(Editor's note: Plymouth County could get as much as a foot of snow by Wednesday evening. Still the effect is not likely to be as devastating as the blizzard of 1966.)
The spring-like weather Le Mars was having during March of 1966 disappeared on Tuesday, March 22. The bleak, cold day of rain transformed into a raging snowstorm.
The Wednesday, March 23, 1966, issue of the Le Mars Daily Sentinel described the start of a great blizzard that buried Plymouth County in snow as deep as 6 1/2 inches.
"Tuesday's rain, sleet, and lightning turned to heavy snow and northwest winds that gusted up to 60 miles an hour by nightfall...
"By Wednesday, all Le Mars and county schools were closed, many business places remained locked up and roads were clogged with huge drifts."
Under those conditions, people tended to huddle in their homes, which turned dark and cold from frequent power outages.
According to an article in the March 23 issue of the Daily Sentinel, electric power flickered on and off for more than 16 hours. The first outage occurred around 5:42 p.m. Wednesday.
The outage was a problem for most people, but for Clayton Nemmers, then a Le Mars dealer for Wincharger generators, the outage was a way to test out his product.
Nemmers kept his house warm and full of light with the portable generator he had on his Nemmers Industries truck, but not everyone appreciated his opportunity to advertise.
"One neighbor complained that it was bad enough to see the lights inside, 'but did you have to turn on the outside floodlights that one time too?'" said Nemmers.
Jack Hardie, then the Iowa Public Service Co. area manager, in an article published on March 23, described the difficulty of getting the power going again.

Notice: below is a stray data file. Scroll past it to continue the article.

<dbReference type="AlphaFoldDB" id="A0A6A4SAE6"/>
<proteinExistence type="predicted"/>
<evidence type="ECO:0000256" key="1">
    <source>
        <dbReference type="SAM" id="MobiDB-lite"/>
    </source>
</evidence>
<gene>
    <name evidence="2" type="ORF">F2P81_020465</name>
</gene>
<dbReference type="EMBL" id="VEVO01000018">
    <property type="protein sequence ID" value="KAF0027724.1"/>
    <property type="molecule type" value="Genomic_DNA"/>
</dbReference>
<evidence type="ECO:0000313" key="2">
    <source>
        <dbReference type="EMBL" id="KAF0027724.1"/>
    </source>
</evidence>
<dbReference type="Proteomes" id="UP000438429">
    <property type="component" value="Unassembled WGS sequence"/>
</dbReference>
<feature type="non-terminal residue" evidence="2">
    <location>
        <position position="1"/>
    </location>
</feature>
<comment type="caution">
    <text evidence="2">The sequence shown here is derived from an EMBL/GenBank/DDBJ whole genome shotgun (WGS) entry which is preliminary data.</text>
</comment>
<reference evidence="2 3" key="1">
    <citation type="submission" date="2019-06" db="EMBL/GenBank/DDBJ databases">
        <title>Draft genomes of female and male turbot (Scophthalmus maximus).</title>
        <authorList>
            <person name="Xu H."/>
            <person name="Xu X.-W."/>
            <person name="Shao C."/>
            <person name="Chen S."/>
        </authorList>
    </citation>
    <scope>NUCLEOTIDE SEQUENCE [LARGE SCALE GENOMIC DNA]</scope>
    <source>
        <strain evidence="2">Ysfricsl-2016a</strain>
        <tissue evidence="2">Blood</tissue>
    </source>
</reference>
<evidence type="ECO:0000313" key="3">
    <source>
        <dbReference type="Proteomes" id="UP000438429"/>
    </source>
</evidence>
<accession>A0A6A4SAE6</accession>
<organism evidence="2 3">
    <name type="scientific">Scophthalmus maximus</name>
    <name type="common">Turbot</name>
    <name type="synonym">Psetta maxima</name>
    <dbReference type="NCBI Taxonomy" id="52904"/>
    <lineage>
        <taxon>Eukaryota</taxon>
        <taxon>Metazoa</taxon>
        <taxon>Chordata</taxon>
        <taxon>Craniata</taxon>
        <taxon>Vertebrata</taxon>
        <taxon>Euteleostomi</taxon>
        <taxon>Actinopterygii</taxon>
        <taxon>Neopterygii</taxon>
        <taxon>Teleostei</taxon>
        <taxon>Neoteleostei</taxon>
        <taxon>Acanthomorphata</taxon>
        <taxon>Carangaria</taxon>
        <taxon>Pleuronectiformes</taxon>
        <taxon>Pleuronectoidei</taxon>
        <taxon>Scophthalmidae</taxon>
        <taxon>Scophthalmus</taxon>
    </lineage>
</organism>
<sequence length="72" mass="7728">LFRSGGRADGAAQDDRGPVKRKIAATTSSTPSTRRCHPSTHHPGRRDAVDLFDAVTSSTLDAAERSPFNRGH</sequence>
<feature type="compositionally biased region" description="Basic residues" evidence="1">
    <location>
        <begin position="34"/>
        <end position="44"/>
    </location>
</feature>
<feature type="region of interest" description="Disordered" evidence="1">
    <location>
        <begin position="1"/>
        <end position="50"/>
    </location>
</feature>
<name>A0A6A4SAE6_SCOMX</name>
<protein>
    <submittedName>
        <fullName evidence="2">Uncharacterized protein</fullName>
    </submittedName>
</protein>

"The next one that went out was to the west near Brunsville," said Hardie. "A crew went out there, but the wind was so strong the men could hardly stand up, let alone even thinking of climbing poles."
Despite the power problems, Hardie had said there was not excessive damage to the power lines.
"There was a minimum of damage in Le Mars because during January and February we had conducted an extensive tree trimming operation," said Hardie. "It's tree branches blowing down on wires that cause big trouble, and the Le Mars program really paid off."
Even though branches were not snapping on power lines, telephone poles were snapping "like matchsticks" across the county. Rueben Smith, was the district engineer for Central Telephone Co. in Le Mars, in the March 24 issue of the Daily Sentinel, said "at least 1,000 telephone poles were snapped off by high winds in the entire area Tuesday night and Wednesday morning."
The snapped poles limited telephone communication, which made it hard for stranded travelers to reach their loved ones.
The "sidelights" sections in the March 23, 24, and 25 issues of the Daily Sentinel were filled with stories of accidents, deaths, and people opening their homes to travelers during the blizzard.
One story was told of a young man who slept in his car through the storm. In the thick of the blizzard, 19-year-old Don Marx, son of Mr. and Mrs. Ralph Marx, was driving home to Le Mars from his job in Cherokee.
According to the Daily Sentinel article, "he got as far west as the Remsen cemetery corner. He couldn't see the paving, so he turned off the highway and landed in a ditch two miles south of the corner. He didn't realize he was off the highway."
Marx eventually turned off his car in fear of the fumes. He then wrapped up in a blanket and fell asleep, despite the snow blowing into his car.
When he awoke the next morning, he found his car door was frozen shut, so he climbed out his window and walked to the nearby Alf Pick farm, where he was given shelter and warm clothing. Due to the power outage, he couldn't send word to his parents until late Wednesday.
Many Le Mars residents opened their homes to the 77 members of the Drake University band who were stranded in Le Mars. The band was scheduled to perform at Carey gymnasium.
According to the Daily Sentinel issue for March 23, the "savage snowstorm, laced with lightning" struck a garage, causing it to burst into flames in the height of the blizzard.
The same issue featured pictures showing snow-laden tracks resembling a barren Siberian railroad, "cars buried in ice and snowdrifts," and trees damaged by the ice and high winds.
In the days following the blizzard, pictures showed trucks trying to plow through drifts and people digging through the deep snow.